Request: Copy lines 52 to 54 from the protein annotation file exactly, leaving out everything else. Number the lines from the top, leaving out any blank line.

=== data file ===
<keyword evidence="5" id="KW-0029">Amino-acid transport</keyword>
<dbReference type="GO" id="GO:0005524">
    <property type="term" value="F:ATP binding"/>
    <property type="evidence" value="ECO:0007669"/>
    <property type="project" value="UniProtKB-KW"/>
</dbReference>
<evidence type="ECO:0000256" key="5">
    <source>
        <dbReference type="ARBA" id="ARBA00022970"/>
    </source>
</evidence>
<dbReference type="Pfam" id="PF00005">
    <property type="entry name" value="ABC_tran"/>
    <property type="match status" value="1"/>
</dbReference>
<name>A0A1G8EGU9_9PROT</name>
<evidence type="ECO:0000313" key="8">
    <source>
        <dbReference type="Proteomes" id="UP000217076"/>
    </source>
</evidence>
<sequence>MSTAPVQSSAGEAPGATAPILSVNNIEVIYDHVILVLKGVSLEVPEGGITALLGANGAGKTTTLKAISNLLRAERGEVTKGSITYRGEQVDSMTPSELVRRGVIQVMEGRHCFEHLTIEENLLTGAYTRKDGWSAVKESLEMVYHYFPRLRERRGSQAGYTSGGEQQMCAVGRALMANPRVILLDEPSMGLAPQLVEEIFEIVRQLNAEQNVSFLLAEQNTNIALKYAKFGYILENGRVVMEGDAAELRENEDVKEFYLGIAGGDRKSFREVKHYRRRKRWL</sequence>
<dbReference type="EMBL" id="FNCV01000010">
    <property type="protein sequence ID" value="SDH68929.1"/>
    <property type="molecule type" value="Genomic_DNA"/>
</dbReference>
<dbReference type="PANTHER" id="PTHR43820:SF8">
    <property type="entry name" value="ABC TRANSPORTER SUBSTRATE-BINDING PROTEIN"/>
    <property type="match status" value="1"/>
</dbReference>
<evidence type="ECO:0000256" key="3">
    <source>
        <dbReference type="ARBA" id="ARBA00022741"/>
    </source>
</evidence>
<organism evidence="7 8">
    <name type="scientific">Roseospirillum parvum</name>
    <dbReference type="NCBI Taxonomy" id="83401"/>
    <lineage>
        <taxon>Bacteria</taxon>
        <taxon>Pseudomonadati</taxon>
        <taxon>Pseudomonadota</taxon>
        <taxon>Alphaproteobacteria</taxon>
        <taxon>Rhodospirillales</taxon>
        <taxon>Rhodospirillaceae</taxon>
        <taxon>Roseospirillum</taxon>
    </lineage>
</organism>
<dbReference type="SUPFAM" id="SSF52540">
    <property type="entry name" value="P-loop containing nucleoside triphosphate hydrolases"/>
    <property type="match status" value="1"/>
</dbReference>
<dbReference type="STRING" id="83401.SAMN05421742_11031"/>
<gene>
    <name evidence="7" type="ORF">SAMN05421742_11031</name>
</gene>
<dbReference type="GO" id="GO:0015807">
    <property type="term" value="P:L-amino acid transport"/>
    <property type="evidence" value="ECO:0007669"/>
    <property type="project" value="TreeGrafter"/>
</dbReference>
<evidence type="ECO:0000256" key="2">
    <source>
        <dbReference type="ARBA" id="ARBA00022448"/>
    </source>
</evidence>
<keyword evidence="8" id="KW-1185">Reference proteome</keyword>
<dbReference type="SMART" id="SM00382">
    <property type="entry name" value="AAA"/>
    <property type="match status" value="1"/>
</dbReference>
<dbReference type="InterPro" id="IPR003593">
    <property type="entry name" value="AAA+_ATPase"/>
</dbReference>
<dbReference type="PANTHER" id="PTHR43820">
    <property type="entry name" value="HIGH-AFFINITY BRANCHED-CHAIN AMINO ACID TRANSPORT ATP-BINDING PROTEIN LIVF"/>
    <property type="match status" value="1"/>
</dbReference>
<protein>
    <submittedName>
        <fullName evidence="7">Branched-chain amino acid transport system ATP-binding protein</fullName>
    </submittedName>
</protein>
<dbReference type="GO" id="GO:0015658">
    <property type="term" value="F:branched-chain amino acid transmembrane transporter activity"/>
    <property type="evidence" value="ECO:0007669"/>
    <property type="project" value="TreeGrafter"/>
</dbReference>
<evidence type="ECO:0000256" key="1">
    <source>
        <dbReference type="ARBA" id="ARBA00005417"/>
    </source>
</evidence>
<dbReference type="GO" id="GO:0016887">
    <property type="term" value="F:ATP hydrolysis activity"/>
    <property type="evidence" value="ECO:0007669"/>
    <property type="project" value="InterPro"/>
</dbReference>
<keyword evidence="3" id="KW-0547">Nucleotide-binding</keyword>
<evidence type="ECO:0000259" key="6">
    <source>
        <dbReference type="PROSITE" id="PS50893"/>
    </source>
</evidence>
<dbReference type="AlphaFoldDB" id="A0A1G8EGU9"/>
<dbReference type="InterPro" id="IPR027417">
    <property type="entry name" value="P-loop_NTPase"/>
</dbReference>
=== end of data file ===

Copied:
</dbReference>
<dbReference type="STRING" id="83401.SAMN05421742_11031"/>
<gene>